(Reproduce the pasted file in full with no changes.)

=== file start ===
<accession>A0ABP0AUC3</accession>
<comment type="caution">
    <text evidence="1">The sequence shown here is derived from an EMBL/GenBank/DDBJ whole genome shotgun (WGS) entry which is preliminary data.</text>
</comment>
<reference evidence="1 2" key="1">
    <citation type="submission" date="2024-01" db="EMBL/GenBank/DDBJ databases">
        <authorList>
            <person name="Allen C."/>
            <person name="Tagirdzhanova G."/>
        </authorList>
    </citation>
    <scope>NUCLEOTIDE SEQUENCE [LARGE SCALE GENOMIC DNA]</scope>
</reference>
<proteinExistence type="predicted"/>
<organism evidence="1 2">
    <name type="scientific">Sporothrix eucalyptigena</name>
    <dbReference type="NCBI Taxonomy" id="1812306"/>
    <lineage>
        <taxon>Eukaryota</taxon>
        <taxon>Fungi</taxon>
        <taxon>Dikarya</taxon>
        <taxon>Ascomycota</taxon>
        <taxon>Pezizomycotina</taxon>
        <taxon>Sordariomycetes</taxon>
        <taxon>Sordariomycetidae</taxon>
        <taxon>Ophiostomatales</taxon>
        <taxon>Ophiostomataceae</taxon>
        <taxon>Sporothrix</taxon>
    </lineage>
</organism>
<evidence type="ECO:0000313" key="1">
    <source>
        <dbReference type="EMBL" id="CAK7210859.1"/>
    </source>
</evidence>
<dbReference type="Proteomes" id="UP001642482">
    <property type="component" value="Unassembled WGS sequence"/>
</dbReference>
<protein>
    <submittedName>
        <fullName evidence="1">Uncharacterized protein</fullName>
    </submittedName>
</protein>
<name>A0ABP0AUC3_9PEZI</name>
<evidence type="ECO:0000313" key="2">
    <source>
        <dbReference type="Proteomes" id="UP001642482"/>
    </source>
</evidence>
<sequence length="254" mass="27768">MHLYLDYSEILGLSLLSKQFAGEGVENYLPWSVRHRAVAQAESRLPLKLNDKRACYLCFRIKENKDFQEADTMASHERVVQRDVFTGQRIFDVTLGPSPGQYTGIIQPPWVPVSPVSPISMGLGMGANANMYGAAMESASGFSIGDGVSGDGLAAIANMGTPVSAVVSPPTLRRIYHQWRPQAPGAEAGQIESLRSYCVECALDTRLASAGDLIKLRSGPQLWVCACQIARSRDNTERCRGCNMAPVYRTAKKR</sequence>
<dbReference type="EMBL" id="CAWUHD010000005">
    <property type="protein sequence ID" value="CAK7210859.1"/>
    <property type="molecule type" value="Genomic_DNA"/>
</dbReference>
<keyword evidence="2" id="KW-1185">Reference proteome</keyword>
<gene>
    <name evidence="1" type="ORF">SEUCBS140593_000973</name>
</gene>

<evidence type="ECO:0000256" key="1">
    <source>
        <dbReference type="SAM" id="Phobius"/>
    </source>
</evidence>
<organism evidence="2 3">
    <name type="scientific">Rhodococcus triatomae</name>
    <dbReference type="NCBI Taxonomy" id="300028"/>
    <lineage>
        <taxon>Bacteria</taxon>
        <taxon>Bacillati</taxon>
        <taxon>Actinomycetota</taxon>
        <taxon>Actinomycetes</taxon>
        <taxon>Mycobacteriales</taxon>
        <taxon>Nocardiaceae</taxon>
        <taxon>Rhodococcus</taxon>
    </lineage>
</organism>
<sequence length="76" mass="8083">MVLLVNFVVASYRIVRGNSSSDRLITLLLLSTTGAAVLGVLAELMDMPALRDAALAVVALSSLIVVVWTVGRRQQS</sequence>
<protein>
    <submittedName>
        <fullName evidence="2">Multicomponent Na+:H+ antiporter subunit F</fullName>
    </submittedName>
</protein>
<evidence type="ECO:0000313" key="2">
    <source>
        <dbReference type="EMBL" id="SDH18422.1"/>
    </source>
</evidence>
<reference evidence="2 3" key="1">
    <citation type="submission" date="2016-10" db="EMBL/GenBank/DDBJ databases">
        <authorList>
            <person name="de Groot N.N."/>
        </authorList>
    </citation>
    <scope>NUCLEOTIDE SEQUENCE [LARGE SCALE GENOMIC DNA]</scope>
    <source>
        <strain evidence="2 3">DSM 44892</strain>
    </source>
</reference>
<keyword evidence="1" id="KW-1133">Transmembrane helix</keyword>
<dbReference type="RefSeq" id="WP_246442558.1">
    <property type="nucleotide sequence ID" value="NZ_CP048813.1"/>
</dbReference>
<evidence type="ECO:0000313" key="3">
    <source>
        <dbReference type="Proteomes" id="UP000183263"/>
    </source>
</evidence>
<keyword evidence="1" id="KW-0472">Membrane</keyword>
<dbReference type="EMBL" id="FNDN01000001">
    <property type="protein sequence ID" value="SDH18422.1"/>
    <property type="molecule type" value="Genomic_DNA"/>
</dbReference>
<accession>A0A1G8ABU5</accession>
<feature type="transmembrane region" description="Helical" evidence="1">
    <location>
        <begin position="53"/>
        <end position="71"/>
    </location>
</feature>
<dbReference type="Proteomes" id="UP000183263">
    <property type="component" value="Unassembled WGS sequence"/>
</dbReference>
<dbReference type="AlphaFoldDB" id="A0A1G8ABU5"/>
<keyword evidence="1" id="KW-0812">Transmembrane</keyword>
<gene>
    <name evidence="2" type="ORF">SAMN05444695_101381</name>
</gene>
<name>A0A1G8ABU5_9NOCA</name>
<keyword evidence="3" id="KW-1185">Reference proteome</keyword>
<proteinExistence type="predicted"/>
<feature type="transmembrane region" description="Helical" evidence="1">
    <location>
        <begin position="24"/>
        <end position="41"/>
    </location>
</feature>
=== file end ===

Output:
<accession>A0ABP0AUC3</accession>
<comment type="caution">
    <text evidence="1">The sequence shown here is derived from an EMBL/GenBank/DDBJ whole genome shotgun (WGS) entry which is preliminary data.</text>
</comment>
<reference evidence="1 2" key="1">
    <citation type="submission" date="2024-01" db="EMBL/GenBank/DDBJ databases">
        <authorList>
            <person name="Allen C."/>
            <person name="Tagirdzhanova G."/>
        </authorList>
    </citation>
    <scope>NUCLEOTIDE SEQUENCE [LARGE SCALE GENOMIC DNA]</scope>
</reference>
<proteinExistence type="predicted"/>
<organism evidence="1 2">
    <name type="scientific">Sporothrix eucalyptigena</name>
    <dbReference type="NCBI Taxonomy" id="1812306"/>
    <lineage>
        <taxon>Eukaryota</taxon>
        <taxon>Fungi</taxon>
        <taxon>Dikarya</taxon>
        <taxon>Ascomycota</taxon>
        <taxon>Pezizomycotina</taxon>
        <taxon>Sordariomycetes</taxon>
        <taxon>Sordariomycetidae</taxon>
        <taxon>Ophiostomatales</taxon>
        <taxon>Ophiostomataceae</taxon>
        <taxon>Sporothrix</taxon>
    </lineage>
</organism>
<evidence type="ECO:0000313" key="1">
    <source>
        <dbReference type="EMBL" id="CAK7210859.1"/>
    </source>
</evidence>
<dbReference type="Proteomes" id="UP001642482">
    <property type="component" value="Unassembled WGS sequence"/>
</dbReference>
<protein>
    <submittedName>
        <fullName evidence="1">Uncharacterized protein</fullName>
    </submittedName>
</protein>
<name>A0ABP0AUC3_9PEZI</name>
<evidence type="ECO:0000313" key="2">
    <source>
        <dbReference type="Proteomes" id="UP001642482"/>
    </source>
</evidence>
<sequence length="254" mass="27768">MHLYLDYSEILGLSLLSKQFAGEGVENYLPWSVRHRAVAQAESRLPLKLNDKRACYLCFRIKENKDFQEADTMASHERVVQRDVFTGQRIFDVTLGPSPGQYTGIIQPPWVPVSPVSPISMGLGMGANANMYGAAMESASGFSIGDGVSGDGLAAIANMGTPVSAVVSPPTLRRIYHQWRPQAPGAEAGQIESLRSYCVECALDTRLASAGDLIKLRSGPQLWVCACQIARSRDNTERCRGCNMAPVYRTAKKR</sequence>
<dbReference type="EMBL" id="CAWUHD010000005">
    <property type="protein sequence ID" value="CAK7210859.1"/>
    <property type="molecule type" value="Genomic_DNA"/>
</dbReference>
<keyword evidence="2" id="KW-1185">Reference proteome</keyword>
<gene>
    <name evidence="1" type="ORF">SEUCBS140593_000973</name>
</gene>

<evidence type="ECO:0000256" key="1">
    <source>
        <dbReference type="SAM" id="Phobius"/>
    </source>
</evidence>
<organism evidence="2 3">
    <name type="scientific">Rhodococcus triatomae</name>
    <dbReference type="NCBI Taxonomy" id="300028"/>
    <lineage>
        <taxon>Bacteria</taxon>
        <taxon>Bacillati</taxon>
        <taxon>Actinomycetota</taxon>
        <taxon>Actinomycetes</taxon>
        <taxon>Mycobacteriales</taxon>
        <taxon>Nocardiaceae</taxon>
        <taxon>Rhodococcus</taxon>
    </lineage>
</organism>
<sequence length="76" mass="8083">MVLLVNFVVASYRIVRGNSSSDRLITLLLLSTTGAAVLGVLAELMDMPALRDAALAVVALSSLIVVVWTVGRRQQS</sequence>
<protein>
    <submittedName>
        <fullName evidence="2">Multicomponent Na+:H+ antiporter subunit F</fullName>
    </submittedName>
</protein>
<evidence type="ECO:0000313" key="2">
    <source>
        <dbReference type="EMBL" id="SDH18422.1"/>
    </source>
</evidence>
<reference evidence="2 3" key="1">
    <citation type="submission" date="2016-10" db="EMBL/GenBank/DDBJ databases">
        <authorList>
            <person name="de Groot N.N."/>
        </authorList>
    </citation>
    <scope>NUCLEOTIDE SEQUENCE [LARGE SCALE GENOMIC DNA]</scope>
    <source>
        <strain evidence="2 3">DSM 44892</strain>
    </source>
</reference>
<keyword evidence="1" id="KW-1133">Transmembrane helix</keyword>
<dbReference type="RefSeq" id="WP_246442558.1">
    <property type="nucleotide sequence ID" value="NZ_CP048813.1"/>
</dbReference>
<evidence type="ECO:0000313" key="3">
    <source>
        <dbReference type="Proteomes" id="UP000183263"/>
    </source>
</evidence>
<keyword evidence="1" id="KW-0472">Membrane</keyword>
<dbReference type="EMBL" id="FNDN01000001">
    <property type="protein sequence ID" value="SDH18422.1"/>
    <property type="molecule type" value="Genomic_DNA"/>
</dbReference>
<accession>A0A1G8ABU5</accession>
<feature type="transmembrane region" description="Helical" evidence="1">
    <location>
        <begin position="53"/>
        <end position="71"/>
    </location>
</feature>
<dbReference type="Proteomes" id="UP000183263">
    <property type="component" value="Unassembled WGS sequence"/>
</dbReference>
<dbReference type="AlphaFoldDB" id="A0A1G8ABU5"/>
<keyword evidence="1" id="KW-0812">Transmembrane</keyword>
<gene>
    <name evidence="2" type="ORF">SAMN05444695_101381</name>
</gene>
<name>A0A1G8ABU5_9NOCA</name>
<keyword evidence="3" id="KW-1185">Reference proteome</keyword>
<proteinExistence type="predicted"/>
<feature type="transmembrane region" description="Helical" evidence="1">
    <location>
        <begin position="24"/>
        <end position="41"/>
    </location>
</feature>